Loyola Students have just gone through a period of midterms, or at least a barrage of due dates that filled up every waking moment and even stole some sleeping ones.  This process was difficult for the C student, just as it was for the A student.  Working toward long term goals such as getting a good grade in Organic Chemistry or graduating with a degree in Creative Writing are tough.  While we are built for achieving long term goals (see: Pyramids, Great Wall of China, that 10 page research paper that wouldn’t write itself), it takes a certain amount of motivation to get there. 

Motivation is tricky.  I do not suggest using the same strategies that the builders of the Pyramids used to get A’s on your upcoming finals.  I’m a pragmatist at heart, so truthfully I recommend anything that works – but let me tell you what experience and research say are the most effective.

Eat Your Vegetables:

Behavioral research shows that motivation to start and continue a task is best done through carrots… or reinforcements.  Compliments, snacks, Netflix breaks, video game time outs, naps, walks outside, walks inside, skipping ahead to an easier assignment, talking with a friend, going to the gym, deciding to check Facebook or Twitter or Instagram and not because you did it compulsively, going for a meal with friends, having a cup of coffee that you enjoy instead of chug, getting a high five, receiving a high five, going for a drive, going for a streetcar ride… the list goes on… are all better ways to build rewards into your study habits rather than punishing yourself through procrastination, sleep deprivation, locking yourself in a room, failing a test, avoiding telling your parent why you got a D on that paper, telling your parent that you got a D on that paper, feeling guilty for taking the unearned videogame break, missing meals, gaining weight, isolating yourself socially, no one giving you a high five, pounding your 3rd Red Bull of the day, or writing run-on sentences.  Why is this?  Because we are better at avoiding punishments than learning from them.  This will always be true, but it is especially true when we are not aware of why we are here.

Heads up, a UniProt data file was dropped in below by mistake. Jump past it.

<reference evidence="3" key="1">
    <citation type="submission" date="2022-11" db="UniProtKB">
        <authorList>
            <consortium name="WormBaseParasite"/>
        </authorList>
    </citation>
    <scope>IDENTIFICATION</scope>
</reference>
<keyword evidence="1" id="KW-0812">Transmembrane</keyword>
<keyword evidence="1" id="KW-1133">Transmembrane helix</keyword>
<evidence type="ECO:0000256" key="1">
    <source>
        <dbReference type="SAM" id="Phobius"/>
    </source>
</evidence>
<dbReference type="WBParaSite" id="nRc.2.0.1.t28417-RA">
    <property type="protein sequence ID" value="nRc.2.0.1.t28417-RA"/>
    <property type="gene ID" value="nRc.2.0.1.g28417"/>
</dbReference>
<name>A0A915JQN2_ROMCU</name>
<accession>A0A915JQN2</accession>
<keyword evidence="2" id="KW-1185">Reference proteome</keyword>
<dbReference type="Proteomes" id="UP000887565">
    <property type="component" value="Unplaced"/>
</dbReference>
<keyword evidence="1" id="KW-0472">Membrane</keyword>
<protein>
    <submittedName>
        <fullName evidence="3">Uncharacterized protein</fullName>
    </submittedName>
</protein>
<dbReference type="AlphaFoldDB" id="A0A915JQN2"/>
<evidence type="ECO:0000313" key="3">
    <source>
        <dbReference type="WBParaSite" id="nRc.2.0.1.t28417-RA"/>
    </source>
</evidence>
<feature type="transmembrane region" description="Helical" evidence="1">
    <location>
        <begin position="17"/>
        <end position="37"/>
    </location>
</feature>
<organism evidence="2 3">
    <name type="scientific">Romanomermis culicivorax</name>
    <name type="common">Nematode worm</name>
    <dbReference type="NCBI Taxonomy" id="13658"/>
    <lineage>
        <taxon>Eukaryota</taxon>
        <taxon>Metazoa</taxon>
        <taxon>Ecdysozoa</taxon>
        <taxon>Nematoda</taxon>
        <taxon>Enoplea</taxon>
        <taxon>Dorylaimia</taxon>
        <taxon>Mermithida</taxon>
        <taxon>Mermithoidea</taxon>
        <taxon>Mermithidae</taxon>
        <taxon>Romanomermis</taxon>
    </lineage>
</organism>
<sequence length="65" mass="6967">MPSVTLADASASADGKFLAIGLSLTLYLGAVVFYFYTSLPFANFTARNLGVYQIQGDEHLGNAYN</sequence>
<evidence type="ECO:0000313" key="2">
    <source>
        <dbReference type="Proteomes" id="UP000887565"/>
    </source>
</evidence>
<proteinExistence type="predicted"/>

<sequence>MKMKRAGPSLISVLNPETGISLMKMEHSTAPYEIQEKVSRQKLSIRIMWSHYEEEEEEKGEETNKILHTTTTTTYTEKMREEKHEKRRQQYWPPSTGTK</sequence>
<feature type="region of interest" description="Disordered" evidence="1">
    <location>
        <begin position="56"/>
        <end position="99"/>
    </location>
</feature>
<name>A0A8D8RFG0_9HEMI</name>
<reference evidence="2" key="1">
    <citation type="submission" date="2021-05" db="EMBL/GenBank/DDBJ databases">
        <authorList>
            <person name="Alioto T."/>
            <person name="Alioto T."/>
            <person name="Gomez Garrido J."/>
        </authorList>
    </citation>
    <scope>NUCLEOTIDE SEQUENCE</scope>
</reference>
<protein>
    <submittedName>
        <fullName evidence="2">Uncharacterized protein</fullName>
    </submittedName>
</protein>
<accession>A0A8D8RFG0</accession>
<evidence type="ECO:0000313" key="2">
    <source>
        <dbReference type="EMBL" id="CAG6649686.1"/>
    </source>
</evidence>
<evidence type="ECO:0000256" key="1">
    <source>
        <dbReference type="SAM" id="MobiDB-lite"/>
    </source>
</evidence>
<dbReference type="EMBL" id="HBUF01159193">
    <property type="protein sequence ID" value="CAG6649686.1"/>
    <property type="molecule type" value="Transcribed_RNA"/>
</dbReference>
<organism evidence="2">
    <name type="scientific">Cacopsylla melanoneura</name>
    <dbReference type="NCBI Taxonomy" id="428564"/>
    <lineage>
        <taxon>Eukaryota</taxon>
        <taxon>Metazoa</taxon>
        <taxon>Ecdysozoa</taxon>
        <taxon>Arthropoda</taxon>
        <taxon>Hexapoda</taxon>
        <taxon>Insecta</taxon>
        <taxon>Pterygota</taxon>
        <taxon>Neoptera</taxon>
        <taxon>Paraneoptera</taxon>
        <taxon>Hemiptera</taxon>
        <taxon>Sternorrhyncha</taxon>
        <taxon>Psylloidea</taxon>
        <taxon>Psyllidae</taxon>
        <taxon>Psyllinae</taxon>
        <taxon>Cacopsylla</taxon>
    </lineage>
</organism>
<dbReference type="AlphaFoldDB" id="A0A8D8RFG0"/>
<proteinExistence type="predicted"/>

Grow Your Own Carrots:

The other half of motivation is relying on an internal reason to achieve your goals.  So why are you here?  I went to college to make my parents proud.  I went to make myself proud.  I went so that I could make money later in life and I went to learn how to learn.  I went so that I could write run on sentences as a rhetorical strategy and not because I have poor grammar skills.  I went so that I could live a Liberal Arts life – using the depth and breadth of my knowledge to understand a complex and changing world.  I went so that my critical thinking skills would surpass those of my high school self and so I could compete with those whom I admired.  I went to dedicate my life to be able to serve students to the best of my ability.  That’s why I’m here with you … now.

When your internal reason is your center, you can put the extra hours into studying and not feel like you are sacrificing.  Studying and learning can become carrots or reinforcements in and of themselves.  Pretty soon, you’ll be on your way to passing that Organic Chemistry test and designing plans for your next Pyramid.

-Logan Williamson, LPC
University Counseling Center


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